Police say people upset about Amber Alert notifications on their cellphones should not call 911.

Waterloo regional police say they received about 10 calls on both emergency and non-emergency lines Tuesday complaining about being awakened by an alert, which had been issued for a missing three-year-old boy.

"We just would like to remind the public that there is a threshold the police service does need to experience in order to issue an Amber alert and it is for individuals who are in immediate danger," explains Const. Ashley Dietrich with the WRPS.

Greater Sudbury police issued the alert at about 5 a.m. alleging the boy had been abducted by his mother.

The boy was found safe in Toronto at 8 a.m., and another alert went out to the public.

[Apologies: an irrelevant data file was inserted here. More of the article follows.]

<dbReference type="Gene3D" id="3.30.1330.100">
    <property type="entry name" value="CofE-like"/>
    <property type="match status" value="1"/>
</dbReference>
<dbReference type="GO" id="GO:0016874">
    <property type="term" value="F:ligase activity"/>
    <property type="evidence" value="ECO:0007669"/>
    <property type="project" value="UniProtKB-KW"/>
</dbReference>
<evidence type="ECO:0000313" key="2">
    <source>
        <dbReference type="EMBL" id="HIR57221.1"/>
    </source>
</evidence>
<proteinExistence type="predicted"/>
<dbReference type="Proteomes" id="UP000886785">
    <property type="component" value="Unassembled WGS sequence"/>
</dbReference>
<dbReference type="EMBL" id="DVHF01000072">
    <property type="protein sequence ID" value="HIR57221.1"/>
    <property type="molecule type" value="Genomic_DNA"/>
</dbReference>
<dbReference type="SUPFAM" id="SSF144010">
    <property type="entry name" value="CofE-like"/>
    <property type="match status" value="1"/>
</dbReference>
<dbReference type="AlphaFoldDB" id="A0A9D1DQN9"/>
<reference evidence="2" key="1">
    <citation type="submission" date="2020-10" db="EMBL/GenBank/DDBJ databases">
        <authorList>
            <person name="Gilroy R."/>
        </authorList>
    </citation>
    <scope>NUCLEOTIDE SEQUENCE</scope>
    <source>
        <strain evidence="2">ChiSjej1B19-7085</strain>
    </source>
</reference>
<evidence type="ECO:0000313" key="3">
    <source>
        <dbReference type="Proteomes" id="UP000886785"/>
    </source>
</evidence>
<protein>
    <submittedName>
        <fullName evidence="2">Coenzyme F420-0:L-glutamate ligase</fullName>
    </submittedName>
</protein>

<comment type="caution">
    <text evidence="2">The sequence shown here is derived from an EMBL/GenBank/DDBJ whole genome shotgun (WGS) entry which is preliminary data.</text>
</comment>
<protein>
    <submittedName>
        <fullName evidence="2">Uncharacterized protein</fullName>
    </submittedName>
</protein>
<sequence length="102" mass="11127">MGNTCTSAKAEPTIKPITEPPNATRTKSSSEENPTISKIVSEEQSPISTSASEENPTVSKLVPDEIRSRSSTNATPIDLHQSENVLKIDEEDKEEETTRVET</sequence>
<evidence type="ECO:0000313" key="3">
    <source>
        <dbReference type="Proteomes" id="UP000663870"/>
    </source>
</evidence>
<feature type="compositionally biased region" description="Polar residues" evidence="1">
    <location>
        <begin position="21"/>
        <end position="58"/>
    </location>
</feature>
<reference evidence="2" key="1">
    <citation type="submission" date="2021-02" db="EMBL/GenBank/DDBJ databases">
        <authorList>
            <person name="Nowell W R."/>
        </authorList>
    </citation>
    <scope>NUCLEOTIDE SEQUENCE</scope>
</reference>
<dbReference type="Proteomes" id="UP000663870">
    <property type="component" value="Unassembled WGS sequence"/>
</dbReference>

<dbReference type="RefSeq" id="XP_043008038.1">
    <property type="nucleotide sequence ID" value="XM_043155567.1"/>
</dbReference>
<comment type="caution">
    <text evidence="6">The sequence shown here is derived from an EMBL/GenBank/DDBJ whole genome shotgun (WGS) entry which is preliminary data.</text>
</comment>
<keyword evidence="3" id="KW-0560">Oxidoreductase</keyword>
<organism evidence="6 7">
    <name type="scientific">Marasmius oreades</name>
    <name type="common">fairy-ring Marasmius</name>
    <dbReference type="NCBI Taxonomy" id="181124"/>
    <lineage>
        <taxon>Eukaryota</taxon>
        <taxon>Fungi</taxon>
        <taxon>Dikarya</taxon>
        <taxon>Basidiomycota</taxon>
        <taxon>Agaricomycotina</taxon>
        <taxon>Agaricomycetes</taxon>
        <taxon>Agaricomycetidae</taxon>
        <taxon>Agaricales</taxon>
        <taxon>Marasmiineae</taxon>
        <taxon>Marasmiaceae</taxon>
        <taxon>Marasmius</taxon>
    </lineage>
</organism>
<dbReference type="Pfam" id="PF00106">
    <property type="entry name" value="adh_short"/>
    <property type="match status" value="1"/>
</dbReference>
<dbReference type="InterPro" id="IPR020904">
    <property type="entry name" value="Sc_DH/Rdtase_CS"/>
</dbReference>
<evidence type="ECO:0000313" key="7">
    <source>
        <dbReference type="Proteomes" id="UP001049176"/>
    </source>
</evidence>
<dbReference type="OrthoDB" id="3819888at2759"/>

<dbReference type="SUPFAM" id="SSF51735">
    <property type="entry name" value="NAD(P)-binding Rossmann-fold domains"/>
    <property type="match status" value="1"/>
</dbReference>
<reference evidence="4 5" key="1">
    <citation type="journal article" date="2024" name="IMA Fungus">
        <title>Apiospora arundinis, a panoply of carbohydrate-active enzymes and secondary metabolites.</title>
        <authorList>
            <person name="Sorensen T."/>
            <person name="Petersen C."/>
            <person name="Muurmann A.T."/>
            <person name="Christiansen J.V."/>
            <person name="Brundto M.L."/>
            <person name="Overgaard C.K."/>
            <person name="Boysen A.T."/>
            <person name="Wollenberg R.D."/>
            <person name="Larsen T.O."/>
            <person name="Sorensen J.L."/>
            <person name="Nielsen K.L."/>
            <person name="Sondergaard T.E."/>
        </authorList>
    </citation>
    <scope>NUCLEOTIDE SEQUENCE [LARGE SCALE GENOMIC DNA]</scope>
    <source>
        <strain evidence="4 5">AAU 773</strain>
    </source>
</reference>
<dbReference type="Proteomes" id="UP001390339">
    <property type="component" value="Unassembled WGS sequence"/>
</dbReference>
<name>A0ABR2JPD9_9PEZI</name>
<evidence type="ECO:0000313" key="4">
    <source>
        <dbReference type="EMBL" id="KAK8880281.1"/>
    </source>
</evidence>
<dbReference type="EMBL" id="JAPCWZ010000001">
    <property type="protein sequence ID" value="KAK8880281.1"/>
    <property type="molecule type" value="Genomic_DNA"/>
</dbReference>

An Amber Alert goes through a series of steps before it reaches you. First, it's issued by police, who have to determine a situation meets a set of criteria.

Police then contact the National Alert Aggregation and Dissemination System, operated by Pelmorex, and push the message to alert distributors.

Those distributors are TVs, radios and wireless service providers. Regional police recommend you call your service provider instead of police if you want to complain about receiving alerts.

Toronto police say in a tweet that tying up the 911 lines could mean a slower response to an actual emergency.

Some people posted on Twitter that the Amber Alert system should be changed so it doesn't wake people living far from where a child goes missing.